1928-33 Davy Matthews
From Albert Street. A former O/C of C Company, 1st Battalion in the 1920-23 campaigns, including the Raglan Street ambush, and a former internee on the Argenta. Took over from Dan Turley who remained as part of his staff – according to Matthews pension application file in the Military Archives in Dublin this was in 1928. Instigated re-organisation of the Belfast I.R.A. in 1929, including training camps, Irish language classes and recruitment to Fianna Éireann. Bob Bradshaw quotes a description of him as having a ‘heart of gold and head of ivory’. Also active in Sinn Féin at a time when there were internal divisions within the I.R.A. over whether to co-operate with Sinn Féin, Fianna Fáil or a left-wing political project (or if they were to co-operate with anyone at all). In November 1933, Matthews was arrested in possession of I.R.A. documents and received a short sentence. So many other senior Belfast staff were arrested, including Jimmy Steele, Charlie Leddy, George Nash, Tom O’Malley and Jack Gaffney that a temporary staff was formed, including Jack McNally, Jim Johnston and Sean Carmichael.
1933-34 Jack McNally
From the Bone. Another 1920-23 campaign veteran. Appears to have taken over as O/C while Davy Matthews served a short sentence in 1933-34 (this is implied but not explicitly stated in his memoir Morally Good, Politically Bad). While he was in prison Matthews decided to sign an undertaking that he would cease his I.R.A. membership if he was released just before Christmas. So too did another veteran, George Nash. Whether Matthews intended to honour the commitment or not, he was court-martialled in January 1934 and dismissed from the I.R.A.. McNally only stayed as O/C for a number of months but remained active on the I.R.A.’s G.H.Q. staff until his arrest at Crown Entry in 1936. He was interned in December 1938 and was to later be active in the Anti-Partition League and became an abstentionist Senator in the Northern Ireland Senate at Stormont.
1934-36 Tony Lavery
From Balkan Street, a Fianna Éireann veteran of the 1920s, Lavery took over role as O/C Belfast (at the time designated Ulster Area No 1). Despite an order from Army Council not to, he instructed those charged by the northern government over the Campbell College raid to be defended in court. After they were acquitted, the Army Council charged Lavery with disobeying a direct order and he was to be court-martialled in Crown Entry on 25th April 1936 (although it was expected, unlike Matthews, he would merely get a slap on the wrists). Crown Entry was raided just as the court martial was to take place and all those present were arrested including the I.R.A.’s Adjutant-General, Jim Killeen, G.H.Q. staff and senior members of the northern and Belfast leadership of the I.R.A. including Lavery’s Adjutant, Jimmy Steele, and other staff members like Liam Mulholland and Mick Traynor.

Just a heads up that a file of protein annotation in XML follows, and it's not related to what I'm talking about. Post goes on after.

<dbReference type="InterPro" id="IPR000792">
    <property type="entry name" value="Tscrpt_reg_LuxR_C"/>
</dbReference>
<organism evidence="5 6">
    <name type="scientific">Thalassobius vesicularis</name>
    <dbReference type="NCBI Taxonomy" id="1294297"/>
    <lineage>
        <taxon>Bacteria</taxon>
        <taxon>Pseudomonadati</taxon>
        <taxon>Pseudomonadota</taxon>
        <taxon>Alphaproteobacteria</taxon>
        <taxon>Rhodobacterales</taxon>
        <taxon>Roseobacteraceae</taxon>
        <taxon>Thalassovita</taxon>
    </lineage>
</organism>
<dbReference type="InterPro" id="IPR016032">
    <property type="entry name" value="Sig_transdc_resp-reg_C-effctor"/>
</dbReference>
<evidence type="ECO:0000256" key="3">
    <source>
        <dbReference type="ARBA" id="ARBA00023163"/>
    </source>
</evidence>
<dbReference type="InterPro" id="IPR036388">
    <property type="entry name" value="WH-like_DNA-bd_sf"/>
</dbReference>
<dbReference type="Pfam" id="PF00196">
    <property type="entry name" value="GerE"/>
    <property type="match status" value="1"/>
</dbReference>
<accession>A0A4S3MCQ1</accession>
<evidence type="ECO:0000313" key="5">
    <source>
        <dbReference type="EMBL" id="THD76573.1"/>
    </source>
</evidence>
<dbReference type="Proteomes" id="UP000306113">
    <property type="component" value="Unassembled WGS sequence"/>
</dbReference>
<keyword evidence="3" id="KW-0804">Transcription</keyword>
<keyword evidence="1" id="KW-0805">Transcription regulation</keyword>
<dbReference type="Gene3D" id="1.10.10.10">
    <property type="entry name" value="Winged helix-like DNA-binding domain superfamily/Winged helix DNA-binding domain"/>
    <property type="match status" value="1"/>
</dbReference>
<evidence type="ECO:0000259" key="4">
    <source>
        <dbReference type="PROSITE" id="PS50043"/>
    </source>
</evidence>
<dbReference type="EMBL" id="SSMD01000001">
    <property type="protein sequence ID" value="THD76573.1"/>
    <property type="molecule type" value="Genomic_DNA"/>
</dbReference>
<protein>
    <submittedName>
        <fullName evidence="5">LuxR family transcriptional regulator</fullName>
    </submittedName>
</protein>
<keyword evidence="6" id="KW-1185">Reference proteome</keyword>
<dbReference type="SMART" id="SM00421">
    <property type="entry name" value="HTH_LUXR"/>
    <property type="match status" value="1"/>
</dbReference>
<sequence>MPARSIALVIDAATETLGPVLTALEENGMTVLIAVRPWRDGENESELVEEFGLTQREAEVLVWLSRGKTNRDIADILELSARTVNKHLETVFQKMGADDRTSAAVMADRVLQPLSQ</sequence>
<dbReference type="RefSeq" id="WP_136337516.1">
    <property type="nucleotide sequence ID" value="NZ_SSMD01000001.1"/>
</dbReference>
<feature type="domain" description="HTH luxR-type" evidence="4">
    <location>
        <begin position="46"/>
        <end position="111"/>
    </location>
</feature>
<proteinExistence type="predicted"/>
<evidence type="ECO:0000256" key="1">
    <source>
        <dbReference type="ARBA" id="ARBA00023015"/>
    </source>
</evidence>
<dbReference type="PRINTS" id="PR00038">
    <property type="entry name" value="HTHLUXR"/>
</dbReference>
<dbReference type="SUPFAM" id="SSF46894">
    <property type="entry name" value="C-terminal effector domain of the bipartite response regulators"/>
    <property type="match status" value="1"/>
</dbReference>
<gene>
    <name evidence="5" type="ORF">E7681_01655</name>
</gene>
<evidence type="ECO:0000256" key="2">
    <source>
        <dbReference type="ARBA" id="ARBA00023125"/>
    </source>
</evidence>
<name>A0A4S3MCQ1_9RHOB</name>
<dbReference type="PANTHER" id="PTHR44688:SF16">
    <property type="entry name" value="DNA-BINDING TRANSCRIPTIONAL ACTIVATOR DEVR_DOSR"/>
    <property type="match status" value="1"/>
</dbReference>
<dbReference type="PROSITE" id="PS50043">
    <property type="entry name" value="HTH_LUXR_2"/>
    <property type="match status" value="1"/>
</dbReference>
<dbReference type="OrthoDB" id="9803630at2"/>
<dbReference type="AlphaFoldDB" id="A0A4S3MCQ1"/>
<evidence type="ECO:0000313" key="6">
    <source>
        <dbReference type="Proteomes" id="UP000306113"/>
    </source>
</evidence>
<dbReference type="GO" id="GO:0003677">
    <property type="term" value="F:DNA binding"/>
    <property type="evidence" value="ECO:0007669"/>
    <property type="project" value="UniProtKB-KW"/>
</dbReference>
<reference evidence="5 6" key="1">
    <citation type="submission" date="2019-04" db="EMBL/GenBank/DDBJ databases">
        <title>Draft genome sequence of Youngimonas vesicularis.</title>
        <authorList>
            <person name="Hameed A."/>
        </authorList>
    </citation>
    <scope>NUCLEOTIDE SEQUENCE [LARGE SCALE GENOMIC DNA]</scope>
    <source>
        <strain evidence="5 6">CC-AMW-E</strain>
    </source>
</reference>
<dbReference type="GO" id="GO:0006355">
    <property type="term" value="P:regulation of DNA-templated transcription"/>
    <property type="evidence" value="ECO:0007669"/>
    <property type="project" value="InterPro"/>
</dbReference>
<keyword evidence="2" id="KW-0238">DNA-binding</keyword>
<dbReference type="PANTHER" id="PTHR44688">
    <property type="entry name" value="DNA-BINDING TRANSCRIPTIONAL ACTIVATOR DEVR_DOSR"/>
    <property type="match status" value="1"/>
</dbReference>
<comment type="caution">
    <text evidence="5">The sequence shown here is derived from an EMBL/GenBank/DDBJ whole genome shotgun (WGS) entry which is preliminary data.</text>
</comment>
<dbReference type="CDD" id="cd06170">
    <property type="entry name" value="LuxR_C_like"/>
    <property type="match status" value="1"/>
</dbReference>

1936-37 Sean McArdle
McArdle took on role of O/C Belfast after the loss of Lavery and other Belfast staff members at Crown Entry. In October 1937, the R.U.C. raided what appears to have been a battalion staff meeting in Pearse Hall in King Street. McArdle was arrested and sentenced to six months in Crumlin Road for having I.R.A. documents in his possession.
1937-38 Chris McLoughlin (?)
While McArdle was in prison for three or four months, Chris McLoughlin may have acted in the role as O/C Belfast (he seems to have attended at least one I.R.A. convention in that capacity).
1938 Sean McArdle
On his release, McArdle returned as O/C Belfast until he was interned in December 1938.
1938-39 Charlie McGlade
Arrested in Crown Entry, Charlie McGlade was not long out of Crumlin Road when he was sent as an organiser to England as part of the S-Plan campaign. He took over as O/C Belfast from Sean McArdle following McArdle’s internment in December 1938. Apparently influenced by Jim Killeen, McGlade was responsible for developing the Northern Command concept that was put in place in late 1939, with McGlade as Northern Command Adjutant and Sean McCaughey as O/C. He edited the Belfast edition of War News and remained as O/C Belfast until 1940.
1940 Jimmy Steele
A Fianna and IRA veteran of 1920-23, Steele had been imprisoned since the Crown Entry raid, only being released in May 1940. For some time there had been unease at reports that were coming in to the IRA prisoners in Crumlin Road about disciplinary procedures being applied by the Belfast IRA staff. On his release, Steele was appointed to the I.R.A.’s Northern Command staff as Director of Training. Later that year, with McGlade and Northern Command O/C Sean McCaughey busy in Dublin, Steele took over the role as O/C Belfast until his arrest in December 1940.